• In the past 100 years 100,000 people have been killed by volcanic eruptions
o 28,500 in the 1980s alone.
• Densely populated countries, with active volcanoes such as Japan, Mexico, the
Philippines and Indonesia are the most vulnerable.
4.4 Hazards Associated with Volcanoes
• Volcanic hazards can be subdivided into primary (direct) or secondary (indirect)
effects of eruptions.
• Primary: Lava flows, ash fall, volcanic bombs, pyroclastic flows, pyroclastic
surges, lateral blasts and poisonous gases
• Secondary: lahars, debris avalanches, other landslides, groundwater and
surface water contamination, floods, fires and tsunamis.
o Large eruptions can also cool Earth’s atmosphere for a year or so 6
• The size of a volcanic eruption can be measured using a scale called the
Volcanic Explosivity index (VEI).
o Takes into account the volume of material erupted, the height of the
eruption cloud, the duration of the main eruptive phase and other factors.
o Assign’s a number on a linear scale from 0 to 9. (MLS notes say there is
no upper limit)
0 represents non explosive. 9 means we’re all fucked
Mount St. Helens which was a very large event registered a 5
The largest in recorded history was Tambora, Indonesia in 1815; it
was recorded as a 7.
• Lava Flows – The molten rock (magma) that flows downslope from a volcanic
vent, cools, and solidifies
• Lava Flows are one of the most common products of volcanic activity.
o Occur when magma reaches the surface and flows out of a central crater
or erupts from a fissure or vent.
• Can be fluid and move rapidly, or can be viscous and slow moving.
• Three major types of lava flows: pillow, pahoehoe and aa
• Pillow (not in textbook): elongated, interconnected flow lobes that are elliptical or
circular in cross-section
o volumetrically the most abundant type; they are erupted at mid-ocean
ridges and because they make up the submarine portion of seamounts
and large intraplate volcanoes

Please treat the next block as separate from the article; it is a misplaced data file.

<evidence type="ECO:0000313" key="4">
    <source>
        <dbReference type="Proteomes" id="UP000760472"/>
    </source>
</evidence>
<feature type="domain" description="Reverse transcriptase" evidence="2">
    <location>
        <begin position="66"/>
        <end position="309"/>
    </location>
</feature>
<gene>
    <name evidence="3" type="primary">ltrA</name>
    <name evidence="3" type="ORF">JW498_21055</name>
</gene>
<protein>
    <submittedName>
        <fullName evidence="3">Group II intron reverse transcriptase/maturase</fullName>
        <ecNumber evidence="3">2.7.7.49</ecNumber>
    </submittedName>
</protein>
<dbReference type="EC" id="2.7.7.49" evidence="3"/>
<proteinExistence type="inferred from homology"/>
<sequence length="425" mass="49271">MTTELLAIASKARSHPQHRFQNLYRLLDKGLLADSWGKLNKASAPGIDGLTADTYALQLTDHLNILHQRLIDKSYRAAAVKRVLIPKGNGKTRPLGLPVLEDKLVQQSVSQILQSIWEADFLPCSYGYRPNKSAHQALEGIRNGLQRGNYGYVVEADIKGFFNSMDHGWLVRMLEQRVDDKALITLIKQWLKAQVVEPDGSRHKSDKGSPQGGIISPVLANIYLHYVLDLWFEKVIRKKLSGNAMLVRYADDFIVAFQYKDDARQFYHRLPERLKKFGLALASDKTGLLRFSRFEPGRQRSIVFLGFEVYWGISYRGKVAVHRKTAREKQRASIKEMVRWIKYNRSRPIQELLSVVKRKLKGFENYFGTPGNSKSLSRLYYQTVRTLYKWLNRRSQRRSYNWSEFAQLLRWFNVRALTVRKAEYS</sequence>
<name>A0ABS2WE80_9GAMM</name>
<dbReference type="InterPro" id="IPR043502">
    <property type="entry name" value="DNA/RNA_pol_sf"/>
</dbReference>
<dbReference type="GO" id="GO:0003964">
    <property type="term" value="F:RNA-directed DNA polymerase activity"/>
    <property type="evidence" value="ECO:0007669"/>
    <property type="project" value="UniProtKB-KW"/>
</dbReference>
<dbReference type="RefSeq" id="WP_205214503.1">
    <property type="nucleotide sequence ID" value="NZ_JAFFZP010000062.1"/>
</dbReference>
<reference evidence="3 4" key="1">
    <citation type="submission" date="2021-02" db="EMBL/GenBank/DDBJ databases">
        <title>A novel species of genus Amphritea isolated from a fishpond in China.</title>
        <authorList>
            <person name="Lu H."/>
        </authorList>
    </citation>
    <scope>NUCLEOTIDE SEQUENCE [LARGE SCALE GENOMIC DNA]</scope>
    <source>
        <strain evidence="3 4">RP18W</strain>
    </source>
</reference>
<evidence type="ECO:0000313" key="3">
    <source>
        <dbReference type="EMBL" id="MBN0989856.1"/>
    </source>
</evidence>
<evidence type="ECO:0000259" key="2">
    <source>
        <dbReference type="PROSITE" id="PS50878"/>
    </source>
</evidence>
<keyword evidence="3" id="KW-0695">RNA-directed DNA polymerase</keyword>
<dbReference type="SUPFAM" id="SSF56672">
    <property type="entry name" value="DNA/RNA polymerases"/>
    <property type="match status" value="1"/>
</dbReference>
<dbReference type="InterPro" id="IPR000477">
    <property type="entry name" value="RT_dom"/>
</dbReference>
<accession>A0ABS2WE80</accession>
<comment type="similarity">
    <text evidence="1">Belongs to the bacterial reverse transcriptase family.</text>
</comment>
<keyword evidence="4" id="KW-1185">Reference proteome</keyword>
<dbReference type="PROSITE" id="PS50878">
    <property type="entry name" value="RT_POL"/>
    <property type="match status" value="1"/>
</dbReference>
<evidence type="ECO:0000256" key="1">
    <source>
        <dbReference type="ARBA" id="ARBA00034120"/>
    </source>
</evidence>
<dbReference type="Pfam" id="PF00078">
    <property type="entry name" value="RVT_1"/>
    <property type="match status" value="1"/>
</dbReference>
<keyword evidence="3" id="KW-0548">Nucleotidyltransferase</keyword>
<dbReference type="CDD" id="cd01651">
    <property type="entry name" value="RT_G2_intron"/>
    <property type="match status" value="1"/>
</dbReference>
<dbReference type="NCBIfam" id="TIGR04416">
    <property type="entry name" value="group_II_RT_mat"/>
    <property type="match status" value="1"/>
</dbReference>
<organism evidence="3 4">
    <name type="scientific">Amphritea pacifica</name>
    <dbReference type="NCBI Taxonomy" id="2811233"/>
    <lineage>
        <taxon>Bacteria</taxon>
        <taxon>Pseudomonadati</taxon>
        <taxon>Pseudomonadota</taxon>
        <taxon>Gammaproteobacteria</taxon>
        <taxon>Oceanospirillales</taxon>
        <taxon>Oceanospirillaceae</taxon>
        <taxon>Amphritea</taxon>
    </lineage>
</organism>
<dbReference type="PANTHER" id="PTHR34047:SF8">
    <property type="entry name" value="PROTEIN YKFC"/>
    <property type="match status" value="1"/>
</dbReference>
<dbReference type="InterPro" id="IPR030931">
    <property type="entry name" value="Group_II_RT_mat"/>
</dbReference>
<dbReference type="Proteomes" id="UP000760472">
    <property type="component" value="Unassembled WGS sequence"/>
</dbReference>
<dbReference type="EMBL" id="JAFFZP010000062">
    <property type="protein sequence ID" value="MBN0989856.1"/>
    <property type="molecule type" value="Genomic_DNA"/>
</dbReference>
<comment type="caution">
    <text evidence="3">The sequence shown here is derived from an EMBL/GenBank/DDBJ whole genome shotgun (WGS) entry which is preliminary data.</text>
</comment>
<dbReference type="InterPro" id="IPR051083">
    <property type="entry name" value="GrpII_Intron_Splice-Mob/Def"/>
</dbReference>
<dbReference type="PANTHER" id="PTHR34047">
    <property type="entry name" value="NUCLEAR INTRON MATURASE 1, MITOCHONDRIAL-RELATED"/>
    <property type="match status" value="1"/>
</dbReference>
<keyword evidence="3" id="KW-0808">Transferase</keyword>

• Pahoehoe: characterized by a smooth, billowy, or ropy surface
o ropy surface develops when a thin skin of cooler lava at the surface of the
flow is pushed into folds by the faster moving, fluid lava just below the
o flows tend to be relatively thin, from a few inches to a few feet thick
• Aa: characterized by a rough, jagged surface
o flows advance much like the tread of a bulldozer.
• Most of the time the travel slowly enough that people and animals can move out
of the way 7
o However property and environmental damage can be extensive
• Lateral Blasts – a volcanic eruption characterized by an explosion directed away
from the volcano more or less parallel to the ground surface; may occur when the
side of a volcano collapses.
o Eject debris at tremendous spends and can be very destructive
o A lateral blast from the eruption of Mount St. Helens (1980) flattened forest
up to 25km away from the vent.
Pyroclastic Flows and Surges
• Pyroclastic Flow – A rapid flow of incandescent ash, blocks, and gas that have
been explosively erupted from a volcano. Pyroclastic flows result from the
collapse of an eruption column or lava dome. Also called ash flow or nuee
o Most lethal eruptive phenomena of a volcano
• Some Pyroclastic flows form when the towering column of ash rising above the
volcano collapses. Others form when a less energetic eruption boils over the
edge of a crater or caldera, or when a lava flow or dome on a steep slope
• Can move at speeds up to 150km/h, and run dozens of km’s away from their
• Destroy buildings and other objects in their paths by impact, burial, or
o People have no chance of survival if caught in a pyroclastic flow.
o Most deadly event occurred when Mount Pelee erupted in 1902. Killed
30,000 people on Caribbean island of Martinique. The only 2 survivors
were severely burned (no shit)
• Pyroclastic surge – A hot, gaseous, turbulent flow of pyroclastic material that
travels at high velocities down the flank of a volcano. Pyroclastic surges are less
dense than pyroclastic flows.
o more violent and travel much faster than pyroclastic flows (360km/h)